You need to be a jack of all trades; book keeper, veterinarian, mechanic, fence builder, welder, carpenter, plumber, electrician, chef, biologist, rangeland manager, equipment operator, advertising expert, trucker, manager, laborer, and the list goes on... BUT more importantly, you need to know when your expertise is lacking and you need to call the experts (even if your husband doesn't agree).
You quickly learn that special dates that were once elaborate planned celebrations are no longer quite as pertinent as they once were. Like when you no longer look forward to weekend trip of spa delights in the mountains to celebrate your wedding anniversary, but a warm meal at a truck stop a few days after you realized you forgot the date.
And vacation? HA! Warm tropical destinations are now replaced by midnight calving checks in -40 weather. Don't ask me how a healthy newborn calf in a warm barn makes you feel better than pina coladas & swimming pools, but somehow it just does.
Business is no longer done with contractual agreements and triple carbon copies, but through a handshake over coffee at the kitchen table, or a cold beer on the porch.
Exercise is no longer going to the gym (or at least promising yourself you would), but hauling buckets of grain to the heifers, square bales into the barn, or wrestling calves at branding.
Calendar dates and appointment times mean absolutely nothing when a fence is down, a cow is lame or a herd is hungry. This includes Christmas dinners, friend's parties, your niece's birthday or that bank appointment you've rescheduled for the 3rd time.
A cute bottle feeder calf is no longer only an adorable photo op, but a piece of your soul; a vested interested, a pay cheque, your blood, sweat and tears, and clothes on your back for the next year. (Adorable photo op is still acceptable, however.)
You don’t want to be the person with the smallest hands on the ranch. You just don’t.
Date night at the movie theater is replaced by book keeping, balancing budgets, cleaning vaccine guns and writing out tags.
The brandings that you once thought were a giant party with friends and a mean hangover the next day, are now a commitment to a neighbor and a guarantee of help when your need comes around. (That doesn't mean the hangover isn't always an option, though.)
You need to butterfly prairie oysters before frying them in the pan for supper. Unless you like cleaning up explosive hot balls of butter & batter all over your kitchen.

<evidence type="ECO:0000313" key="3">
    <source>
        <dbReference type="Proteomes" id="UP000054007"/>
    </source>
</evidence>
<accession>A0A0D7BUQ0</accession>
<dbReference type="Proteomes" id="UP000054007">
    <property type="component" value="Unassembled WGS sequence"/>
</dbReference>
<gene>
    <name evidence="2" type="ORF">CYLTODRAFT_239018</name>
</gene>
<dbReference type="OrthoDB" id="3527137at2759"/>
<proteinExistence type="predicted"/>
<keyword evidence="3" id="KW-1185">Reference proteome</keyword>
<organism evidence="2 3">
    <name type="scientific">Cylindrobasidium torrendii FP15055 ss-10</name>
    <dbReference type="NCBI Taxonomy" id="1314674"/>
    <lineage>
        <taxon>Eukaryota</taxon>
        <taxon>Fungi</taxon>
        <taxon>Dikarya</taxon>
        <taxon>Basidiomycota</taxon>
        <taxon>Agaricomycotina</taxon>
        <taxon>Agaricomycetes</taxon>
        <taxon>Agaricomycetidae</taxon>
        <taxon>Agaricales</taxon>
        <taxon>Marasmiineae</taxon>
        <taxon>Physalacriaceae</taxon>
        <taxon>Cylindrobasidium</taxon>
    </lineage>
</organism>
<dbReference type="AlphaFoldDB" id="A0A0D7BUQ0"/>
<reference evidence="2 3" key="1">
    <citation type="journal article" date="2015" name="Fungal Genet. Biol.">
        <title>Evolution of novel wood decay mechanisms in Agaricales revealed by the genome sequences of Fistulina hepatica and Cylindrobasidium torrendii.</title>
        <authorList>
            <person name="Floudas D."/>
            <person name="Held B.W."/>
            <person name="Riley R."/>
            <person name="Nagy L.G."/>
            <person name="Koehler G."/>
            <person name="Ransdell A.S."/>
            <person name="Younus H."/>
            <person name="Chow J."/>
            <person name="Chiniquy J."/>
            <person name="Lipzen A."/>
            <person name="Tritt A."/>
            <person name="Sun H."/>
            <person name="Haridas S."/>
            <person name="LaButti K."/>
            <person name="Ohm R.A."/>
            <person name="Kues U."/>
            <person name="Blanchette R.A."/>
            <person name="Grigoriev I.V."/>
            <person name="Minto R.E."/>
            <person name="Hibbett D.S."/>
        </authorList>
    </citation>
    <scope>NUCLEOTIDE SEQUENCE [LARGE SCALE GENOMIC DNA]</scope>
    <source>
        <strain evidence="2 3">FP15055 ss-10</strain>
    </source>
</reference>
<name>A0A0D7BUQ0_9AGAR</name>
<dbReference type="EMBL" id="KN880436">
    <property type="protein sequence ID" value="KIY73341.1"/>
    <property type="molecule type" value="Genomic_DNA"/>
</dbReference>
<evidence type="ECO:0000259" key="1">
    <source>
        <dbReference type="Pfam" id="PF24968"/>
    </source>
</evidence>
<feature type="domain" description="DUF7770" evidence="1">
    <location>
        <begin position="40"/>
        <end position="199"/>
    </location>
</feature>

Sleeping in? Not even a possibility. Especially during calving. And harvest. And on weekends. And weekdays. And holidays...
A trip to the city means a truck box (literally) brimming full of groceries that will last you for months. It also means a list as long as your arm from friends and family who just want you to 'quickly pick something up' for them.
You WILL get sent to town for parts. It WILL take forever. They inevitably WILL be the wrong parts and you WILL have to go back to face the parts guy who now knows you by name and your equipment even better. This WILL happen for the 5th time in 2 days.
Supper time is not a set time. Animals’ needs come first. The haying and hauling come second. The neighbours' needs come third. The need for food is somewhere much further down the line- even if your husband did promise to be in at 6 and its now 10pm and the meal you worked so hard on is now cold and soggy.
You'll spend more time in muck boots and coveralls than you'll ever spend in those ridiculously overpriced bejeweled jeans you bought last year.
Make-up? The cows don't care what you look like. Throw it in the same drawer as those bejeweled jeans you won't wear.
You'll fight over who has to do 3:00am calving checks, but then instantly be disappointed you slept through some calving action because you won rock, paper, scissors and were snuggled in your warm bed.
Building fence is an ‘art’. An art you do not want to be standing on the wrong side of when rolling out wire. An art that leaves scars, sore muscles and spousal disagreements. An art that is never completed and always on the top of the to-do list.
You can never believe a darn thing your neighbour says about what he sold his calves for, what they weighed, how little they paid for hay or how much he spent on a quarter of land. Finances are never a taboo subject, but when asked the same question twice, you’ll never get the same answer.
Your go-to small talk question is 'how much rain have you got?'
You may actually find yourself dancing and crying when you do finally get rain after a long summer of drought and no grass. And your husband won’t even think your nuts for it. In fact, he may be dancing alongside of you.
Your photos on your phone and camera will be 80% cows, 10% other farm animals, 5% machinery parts and maybe 5% actual people or special events.
Your door is always open and the coffee is always on. Even when your door is closed, the lights are off, your pajamas are on and your coffee is cold.
Your neighbours, friends and family are always there. No matter what you need, what their commitments were or what they’d rather be doing. If you need a hand chasing yearlings, battling frozen waterers when your husband is 8 hours away, or to borrow a feed truck because yours is in the shop; they are the first to offer their help and the last to call it a day.